Pastinaca sativa L.
Pastinaca sativa L. var. pratensis Pers.
Parsnip, wild parsnip
Wild parsnip is native to Europe and Asia, but was long ago introduced for cultivation to North America, where it is now widespread. It is common in disturbed soils. It shows up in fields, prairies, meadows, roadsides, and waste areas. It is classified as invasive or borderline invasive in many areas, such as Yellowstone National Park.
Plants: 24-60" (60-152 cm) tall, with smooth (glabrous), angular, hollow, ribbed stems.
Leaves: Alternate, odd pinnate, lobed, and toothed. Lower leaves have longer stems (petioles), and are up to 18" (45 cm) long × 6" (15 cm) across. Leaves closer to the top are up to 3" (7.6 cm) × 2" (5 cm), on shorter petioles.
Flowers: Yellow, in umbels 3-8" (7.6-20 cm) across. Umbels are flat or umbrella-shaped, composed of 15-25 umbellets. Each umbellet in turn contains between 12 and 35 flowers. Individual flowers are about ⅛" (3.2 mm) around, with five petals. Flowers appear from July to August.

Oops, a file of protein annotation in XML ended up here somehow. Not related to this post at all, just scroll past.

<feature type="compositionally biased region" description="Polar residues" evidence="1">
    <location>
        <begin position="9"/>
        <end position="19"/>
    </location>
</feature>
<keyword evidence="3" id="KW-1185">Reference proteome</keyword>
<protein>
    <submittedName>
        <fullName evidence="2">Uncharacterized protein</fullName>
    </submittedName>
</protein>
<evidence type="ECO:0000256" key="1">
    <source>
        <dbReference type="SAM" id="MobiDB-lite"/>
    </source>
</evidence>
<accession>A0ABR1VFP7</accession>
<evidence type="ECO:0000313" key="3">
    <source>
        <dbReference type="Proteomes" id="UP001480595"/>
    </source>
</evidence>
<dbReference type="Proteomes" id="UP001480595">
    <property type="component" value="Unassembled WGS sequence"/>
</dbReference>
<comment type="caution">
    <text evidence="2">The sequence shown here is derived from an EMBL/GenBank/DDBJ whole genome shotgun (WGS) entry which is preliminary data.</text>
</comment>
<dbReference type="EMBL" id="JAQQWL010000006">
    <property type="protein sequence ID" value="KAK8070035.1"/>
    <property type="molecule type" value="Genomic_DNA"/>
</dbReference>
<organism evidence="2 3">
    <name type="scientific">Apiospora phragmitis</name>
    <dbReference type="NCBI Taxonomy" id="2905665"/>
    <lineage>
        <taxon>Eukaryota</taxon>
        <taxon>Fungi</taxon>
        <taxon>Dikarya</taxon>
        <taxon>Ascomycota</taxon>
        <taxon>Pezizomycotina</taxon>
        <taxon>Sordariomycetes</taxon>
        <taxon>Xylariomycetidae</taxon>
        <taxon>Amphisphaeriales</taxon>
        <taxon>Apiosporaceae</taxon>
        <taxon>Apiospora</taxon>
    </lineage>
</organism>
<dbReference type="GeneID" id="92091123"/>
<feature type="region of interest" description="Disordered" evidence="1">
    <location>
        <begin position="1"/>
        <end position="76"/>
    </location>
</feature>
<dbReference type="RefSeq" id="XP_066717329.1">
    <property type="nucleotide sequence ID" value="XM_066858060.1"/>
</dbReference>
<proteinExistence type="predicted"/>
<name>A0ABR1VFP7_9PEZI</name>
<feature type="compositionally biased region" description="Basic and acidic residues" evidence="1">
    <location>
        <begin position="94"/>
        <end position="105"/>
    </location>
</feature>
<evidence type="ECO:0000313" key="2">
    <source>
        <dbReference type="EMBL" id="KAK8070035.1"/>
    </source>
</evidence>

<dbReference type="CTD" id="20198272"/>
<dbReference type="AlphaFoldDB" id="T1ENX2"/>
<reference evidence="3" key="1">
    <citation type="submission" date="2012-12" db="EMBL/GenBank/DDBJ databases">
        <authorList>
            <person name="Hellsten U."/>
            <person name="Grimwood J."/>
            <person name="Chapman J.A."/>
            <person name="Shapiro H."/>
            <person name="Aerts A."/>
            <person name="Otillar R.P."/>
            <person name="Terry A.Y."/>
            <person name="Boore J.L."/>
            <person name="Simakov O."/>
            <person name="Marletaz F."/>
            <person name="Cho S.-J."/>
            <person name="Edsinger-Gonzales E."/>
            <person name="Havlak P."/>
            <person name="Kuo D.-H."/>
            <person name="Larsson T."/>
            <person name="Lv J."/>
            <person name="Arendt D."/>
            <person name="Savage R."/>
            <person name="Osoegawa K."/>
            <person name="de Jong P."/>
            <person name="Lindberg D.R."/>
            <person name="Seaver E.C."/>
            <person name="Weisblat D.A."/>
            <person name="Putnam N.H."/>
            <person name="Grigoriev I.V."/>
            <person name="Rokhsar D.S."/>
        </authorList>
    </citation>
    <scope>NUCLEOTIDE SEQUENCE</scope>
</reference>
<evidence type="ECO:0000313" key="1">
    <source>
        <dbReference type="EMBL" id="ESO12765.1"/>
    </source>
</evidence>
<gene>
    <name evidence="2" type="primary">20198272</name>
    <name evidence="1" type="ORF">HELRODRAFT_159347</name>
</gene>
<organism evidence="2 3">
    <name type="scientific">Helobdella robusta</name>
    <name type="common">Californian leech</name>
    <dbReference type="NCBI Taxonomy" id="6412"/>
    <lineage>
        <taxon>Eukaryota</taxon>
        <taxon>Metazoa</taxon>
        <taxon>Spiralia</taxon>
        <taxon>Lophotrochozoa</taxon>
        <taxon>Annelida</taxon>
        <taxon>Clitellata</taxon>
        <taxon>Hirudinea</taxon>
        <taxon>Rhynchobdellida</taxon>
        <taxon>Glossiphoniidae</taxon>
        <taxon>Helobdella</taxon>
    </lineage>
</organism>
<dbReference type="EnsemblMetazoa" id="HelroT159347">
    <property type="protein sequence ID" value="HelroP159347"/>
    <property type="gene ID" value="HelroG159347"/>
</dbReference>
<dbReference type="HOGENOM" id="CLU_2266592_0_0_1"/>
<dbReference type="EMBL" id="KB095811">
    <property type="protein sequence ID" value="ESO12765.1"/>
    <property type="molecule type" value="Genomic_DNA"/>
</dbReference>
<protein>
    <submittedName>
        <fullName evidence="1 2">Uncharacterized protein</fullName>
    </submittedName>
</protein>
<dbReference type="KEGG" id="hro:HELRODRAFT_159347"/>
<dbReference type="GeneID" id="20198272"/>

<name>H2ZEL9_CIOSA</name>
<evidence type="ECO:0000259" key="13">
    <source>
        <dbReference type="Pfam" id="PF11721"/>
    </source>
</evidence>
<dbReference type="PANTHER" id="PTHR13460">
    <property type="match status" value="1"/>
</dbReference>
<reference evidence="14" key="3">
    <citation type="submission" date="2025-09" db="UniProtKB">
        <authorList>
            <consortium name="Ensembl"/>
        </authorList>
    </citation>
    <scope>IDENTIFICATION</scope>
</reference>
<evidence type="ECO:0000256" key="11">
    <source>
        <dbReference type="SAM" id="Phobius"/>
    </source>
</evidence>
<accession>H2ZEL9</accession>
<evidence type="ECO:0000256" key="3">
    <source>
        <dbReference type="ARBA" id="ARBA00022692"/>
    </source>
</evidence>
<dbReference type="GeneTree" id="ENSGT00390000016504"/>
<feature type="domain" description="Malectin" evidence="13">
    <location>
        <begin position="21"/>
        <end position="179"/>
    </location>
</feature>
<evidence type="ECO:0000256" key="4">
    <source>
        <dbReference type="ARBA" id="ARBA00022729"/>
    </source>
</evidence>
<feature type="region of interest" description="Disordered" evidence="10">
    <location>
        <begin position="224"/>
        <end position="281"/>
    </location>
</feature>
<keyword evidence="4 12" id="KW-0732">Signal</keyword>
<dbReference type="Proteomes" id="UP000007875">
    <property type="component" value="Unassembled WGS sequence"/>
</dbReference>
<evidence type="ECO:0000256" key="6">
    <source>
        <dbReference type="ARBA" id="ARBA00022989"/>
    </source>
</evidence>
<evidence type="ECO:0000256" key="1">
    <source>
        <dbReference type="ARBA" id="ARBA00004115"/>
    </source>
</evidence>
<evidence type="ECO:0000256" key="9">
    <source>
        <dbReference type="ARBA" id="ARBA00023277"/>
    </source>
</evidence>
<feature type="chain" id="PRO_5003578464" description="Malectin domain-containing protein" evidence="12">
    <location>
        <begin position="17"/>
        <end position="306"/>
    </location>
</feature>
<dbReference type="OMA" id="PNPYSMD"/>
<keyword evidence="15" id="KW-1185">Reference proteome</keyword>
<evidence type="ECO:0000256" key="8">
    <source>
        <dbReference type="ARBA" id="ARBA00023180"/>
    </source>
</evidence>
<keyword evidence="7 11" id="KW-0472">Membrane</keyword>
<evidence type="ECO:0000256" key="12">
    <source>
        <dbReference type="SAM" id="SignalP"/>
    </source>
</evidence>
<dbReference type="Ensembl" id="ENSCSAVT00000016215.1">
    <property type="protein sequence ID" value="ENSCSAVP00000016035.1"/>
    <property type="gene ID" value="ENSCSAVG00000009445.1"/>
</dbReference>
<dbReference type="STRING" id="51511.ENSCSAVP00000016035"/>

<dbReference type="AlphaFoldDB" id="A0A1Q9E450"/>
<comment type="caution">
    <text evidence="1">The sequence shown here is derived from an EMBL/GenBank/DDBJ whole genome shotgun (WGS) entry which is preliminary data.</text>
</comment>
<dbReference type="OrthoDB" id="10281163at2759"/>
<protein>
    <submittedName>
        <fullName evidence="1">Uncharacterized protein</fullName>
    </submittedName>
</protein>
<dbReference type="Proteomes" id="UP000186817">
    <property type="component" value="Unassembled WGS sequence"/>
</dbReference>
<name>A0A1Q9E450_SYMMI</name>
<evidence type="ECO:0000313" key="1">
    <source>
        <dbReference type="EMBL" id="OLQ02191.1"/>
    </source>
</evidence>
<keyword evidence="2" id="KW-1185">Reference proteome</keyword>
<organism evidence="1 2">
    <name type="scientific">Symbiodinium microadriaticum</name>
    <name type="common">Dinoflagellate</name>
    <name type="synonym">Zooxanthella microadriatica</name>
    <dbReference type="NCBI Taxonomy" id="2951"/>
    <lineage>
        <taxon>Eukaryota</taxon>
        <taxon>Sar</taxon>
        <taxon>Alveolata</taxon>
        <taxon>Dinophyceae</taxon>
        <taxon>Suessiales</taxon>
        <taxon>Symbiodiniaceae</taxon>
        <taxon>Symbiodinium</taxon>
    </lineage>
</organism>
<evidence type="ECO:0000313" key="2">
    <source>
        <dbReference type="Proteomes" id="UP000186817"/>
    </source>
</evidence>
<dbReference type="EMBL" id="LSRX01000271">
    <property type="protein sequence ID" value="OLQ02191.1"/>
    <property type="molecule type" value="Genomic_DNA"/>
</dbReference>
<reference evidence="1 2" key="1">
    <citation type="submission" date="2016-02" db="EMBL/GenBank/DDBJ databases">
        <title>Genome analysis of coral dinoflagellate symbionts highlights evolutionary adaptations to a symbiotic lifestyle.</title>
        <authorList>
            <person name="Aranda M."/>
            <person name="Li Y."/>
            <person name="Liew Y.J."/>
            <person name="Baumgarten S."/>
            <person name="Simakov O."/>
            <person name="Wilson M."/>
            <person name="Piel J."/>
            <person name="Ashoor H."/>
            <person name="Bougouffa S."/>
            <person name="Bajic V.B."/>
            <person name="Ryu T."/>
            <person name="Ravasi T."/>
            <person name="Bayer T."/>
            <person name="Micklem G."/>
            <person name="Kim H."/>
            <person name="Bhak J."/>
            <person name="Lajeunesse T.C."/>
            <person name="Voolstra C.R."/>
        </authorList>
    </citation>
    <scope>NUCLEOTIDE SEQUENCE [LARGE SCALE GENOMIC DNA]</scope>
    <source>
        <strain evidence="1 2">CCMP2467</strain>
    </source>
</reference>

Fruits: Each flower becomes a single seed ⅛-¼" (5-7 mm) in size. Seeds are indehiscent—that is, they don’t split open when they ripen. Each seed is surrounded by small “wings.”
Edibility: Although foliage can cause phytophotodermatitis, roots are edible, and smaller and sweeter than those of cultivated parsnips. Roots are sweeter if harvested after some autumn frosts, and may be baked or eaten raw.
Medical: Leaves and stems can cause phytophotodermatitis: skin irritation or blistering if handled in the presence of sunlight, due to the presence of furocoumarins. Accounts vary: some say the effect is rare, mild, or short-lived, while others warn of more severe effects. Wild parsnip foliage and roots are used in some folk medicines, and although it is not known to be harmful in prescribed amounts, neither has it been studied for efficacy.
Pastinaca sativa at Illinois Wildflowers
Pastinaca sativa on gobotany.nativeplanttrust.org
Pastinaca sativa at Minnesota Wildflowers
Pastinaca sativa on www.invasiveplantatlas.org
Pastinaca sativa on www.thepoisongarden.co.uk
Pastinaca sativa on Plants for a Future
Pastinaca sativa at the Minnesota Department of Natural Resources
Pastinaca sativa description by Thomas H. Kent, last updated 25 May 2020.
Range: Zones 4-8: